Sullivan also puts the Astros and A’s at the top of the list of suitors. Both make some sense, though the Astros might be in a similar place as the ChiSox, given Ryan Pressly’s All-Star campaign. Oakland’s Lou Trivino has performed well in taking the bulk of closer duties since Trevor Rosenthal has been lost for the year, but Trivino could probably step back into a setup role just as easily.
Besides, the Cubs and A’s have done business before as trade partners. Most notably, Hoyer was the Cubs’ GM in July 2014 when they packaged Jeff Samardzija with Jason Hammel to net top prospect Addison Russell along with Billy McKinney and Dan Straily. Speculatively speaking, if the Cubs were serious about moving Javier Baez, the A’s could certainly use a shortstop upgrade, and the two clubs could try again to pair multiple assets together in this kind of deal, though the financial cost for even one of Kimbrel or Baez might not be palatable for the small-market Athletics.
The Phillies have the most obvious need with a 4.78 bullpen ERA and league-leading 22 blown saves. It’s not clear, however, how serious the Phillies are as contenders, currently a game under .500 and 4.5 games behind the Mets for the division and slim odds at a wild card spot. President of baseball operations Dave Dombrowski certainly knows Kimbrel well from his time running the Red Sox, and he was also the executive at the wheel when Boston let Kimbrel walk in free agency.
The Dodgers have blown 17 saves, and though Kenley Jansen has looked better than expected, they’ve suffered some significant losses from their pitching staff. Their starting pitching has taken a few hits over the course of the season, most recently with Clayton Kershaw landing on the injured list. One way to counteract that depleted rotation depth would be to bolster the bullpen, and there’s no better arm available than Kimbrel.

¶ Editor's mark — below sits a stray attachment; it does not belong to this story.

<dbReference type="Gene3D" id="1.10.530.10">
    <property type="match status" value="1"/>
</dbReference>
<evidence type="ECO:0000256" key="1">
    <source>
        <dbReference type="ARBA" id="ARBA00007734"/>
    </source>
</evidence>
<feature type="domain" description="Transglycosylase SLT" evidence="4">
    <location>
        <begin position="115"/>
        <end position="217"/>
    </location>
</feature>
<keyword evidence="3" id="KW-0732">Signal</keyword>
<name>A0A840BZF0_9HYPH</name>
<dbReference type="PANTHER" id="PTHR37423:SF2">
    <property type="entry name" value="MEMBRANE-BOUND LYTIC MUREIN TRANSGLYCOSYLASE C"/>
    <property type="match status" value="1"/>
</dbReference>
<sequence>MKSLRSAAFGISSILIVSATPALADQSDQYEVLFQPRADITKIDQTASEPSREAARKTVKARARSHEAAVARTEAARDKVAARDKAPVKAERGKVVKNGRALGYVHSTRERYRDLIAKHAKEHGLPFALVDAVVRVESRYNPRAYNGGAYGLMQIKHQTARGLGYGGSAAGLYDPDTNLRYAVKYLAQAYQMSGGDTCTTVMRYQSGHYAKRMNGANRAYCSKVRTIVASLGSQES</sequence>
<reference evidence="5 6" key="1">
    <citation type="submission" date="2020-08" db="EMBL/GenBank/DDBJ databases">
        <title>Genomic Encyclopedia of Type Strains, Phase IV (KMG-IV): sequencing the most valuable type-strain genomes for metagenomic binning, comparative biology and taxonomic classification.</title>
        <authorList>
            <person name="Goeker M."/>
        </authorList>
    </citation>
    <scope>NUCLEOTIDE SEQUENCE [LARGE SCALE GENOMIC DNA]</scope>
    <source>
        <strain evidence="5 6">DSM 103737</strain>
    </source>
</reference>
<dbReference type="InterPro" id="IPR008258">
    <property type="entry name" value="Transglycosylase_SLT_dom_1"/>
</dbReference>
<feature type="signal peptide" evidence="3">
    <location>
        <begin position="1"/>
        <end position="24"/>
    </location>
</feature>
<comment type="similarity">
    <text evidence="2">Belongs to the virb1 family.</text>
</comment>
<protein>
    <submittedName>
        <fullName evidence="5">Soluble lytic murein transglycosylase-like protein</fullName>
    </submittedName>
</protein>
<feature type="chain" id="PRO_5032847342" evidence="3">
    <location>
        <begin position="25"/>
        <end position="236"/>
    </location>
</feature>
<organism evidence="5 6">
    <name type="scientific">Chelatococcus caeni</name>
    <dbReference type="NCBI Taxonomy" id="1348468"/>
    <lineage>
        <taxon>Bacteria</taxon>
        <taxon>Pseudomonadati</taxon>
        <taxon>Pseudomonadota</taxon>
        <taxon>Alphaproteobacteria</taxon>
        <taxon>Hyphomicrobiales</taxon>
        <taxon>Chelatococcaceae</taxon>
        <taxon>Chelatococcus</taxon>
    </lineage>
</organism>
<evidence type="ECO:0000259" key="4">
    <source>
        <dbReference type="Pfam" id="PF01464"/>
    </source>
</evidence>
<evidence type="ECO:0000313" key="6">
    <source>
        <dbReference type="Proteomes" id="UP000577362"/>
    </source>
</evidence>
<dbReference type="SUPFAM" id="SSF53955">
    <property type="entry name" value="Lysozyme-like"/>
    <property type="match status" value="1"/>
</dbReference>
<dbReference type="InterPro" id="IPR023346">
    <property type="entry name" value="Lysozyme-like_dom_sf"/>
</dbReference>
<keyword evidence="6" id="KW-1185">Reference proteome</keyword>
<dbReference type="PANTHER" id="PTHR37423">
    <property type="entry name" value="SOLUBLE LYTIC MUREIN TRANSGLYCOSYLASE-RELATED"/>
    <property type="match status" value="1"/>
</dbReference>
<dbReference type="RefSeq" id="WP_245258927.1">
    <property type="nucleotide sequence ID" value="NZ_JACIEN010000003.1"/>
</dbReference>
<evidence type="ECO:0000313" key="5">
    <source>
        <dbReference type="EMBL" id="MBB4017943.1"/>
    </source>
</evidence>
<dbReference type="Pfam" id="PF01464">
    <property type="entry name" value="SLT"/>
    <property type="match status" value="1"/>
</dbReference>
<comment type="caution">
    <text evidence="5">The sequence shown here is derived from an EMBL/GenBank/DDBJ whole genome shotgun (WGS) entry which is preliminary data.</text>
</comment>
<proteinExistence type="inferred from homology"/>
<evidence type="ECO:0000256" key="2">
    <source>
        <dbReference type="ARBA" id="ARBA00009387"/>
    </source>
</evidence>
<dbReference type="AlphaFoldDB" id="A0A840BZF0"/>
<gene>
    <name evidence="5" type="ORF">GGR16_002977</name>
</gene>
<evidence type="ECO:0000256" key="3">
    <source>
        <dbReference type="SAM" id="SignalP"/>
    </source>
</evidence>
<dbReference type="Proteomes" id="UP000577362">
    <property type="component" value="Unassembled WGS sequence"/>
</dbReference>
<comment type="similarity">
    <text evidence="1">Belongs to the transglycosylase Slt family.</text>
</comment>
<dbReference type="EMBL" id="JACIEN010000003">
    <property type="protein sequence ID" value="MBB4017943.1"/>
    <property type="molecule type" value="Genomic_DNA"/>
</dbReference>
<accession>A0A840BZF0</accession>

Padres’ GM A.J. Preller traded for Kimbrel once before, and if he thinks the Dodgers might be inquiring, he very well could be interesting in trading for him again. Preller also traded him away once before, but that was hardly an indictment of Kimbrel. The present-day Padres have suffered enough injury woes to know that there is no such thing as enough pitching depth. They are, however, leading the league with a 2.86 bullpen ERA, and Mark Melancon is a trusted veteran hand with 27 saves in 31 opportunities. It’s not their greatest need, but the Padres are all in on 2021, and as of right now, they’re staring down a one-game playoff with the Giants or Dodgers.
And why not, the Giants might throw their hats in the ring as well. Kimbrel would certainly fit with the Giants’ veteran-laden roster. He’d also offer some consistency and personality to a bullpen that currently splits closing opportunities between Jake McGee and Tyler Rogers. San Francisco’s bullpen has been good with a collective 3.42 ERA, but they have blown 16 save opportunities.
Moving back to the American League, the Blue Jays certainly qualify as a team to watch. Like the A’s, their Plan A, Kirby Yates, crumbled before the season even began, while depth options like Jordan Romano, Rafael Dolis, and Julian Merryweather have all spent time on the injured list. Even nine games out of first in the AL East, the Jays are committed to contention, and they need all the help they can get on that end.
Hoyer and the Cubs may feel the urgency to jump the trade market for Kimbrel while his value remains at this peak level. In 33 appearances covering 31 2/3 innings, Kimbrel has been worth 2.0 rWAR/1.8 fWAR. He’s converted 20 saves in 22 tries with that absolutely shimmering 0.57 ERA. Those numbers aren’t likely to get much better, and given the relatively small sample inherent to a reliever’s workload, one bad outing could suddenly make Kimbrel appear mortal again.
Bottom line, Kimbrel is one of if not the best reliever in the game right now, and he’s available. For an aggressive contender, he’s likely available now.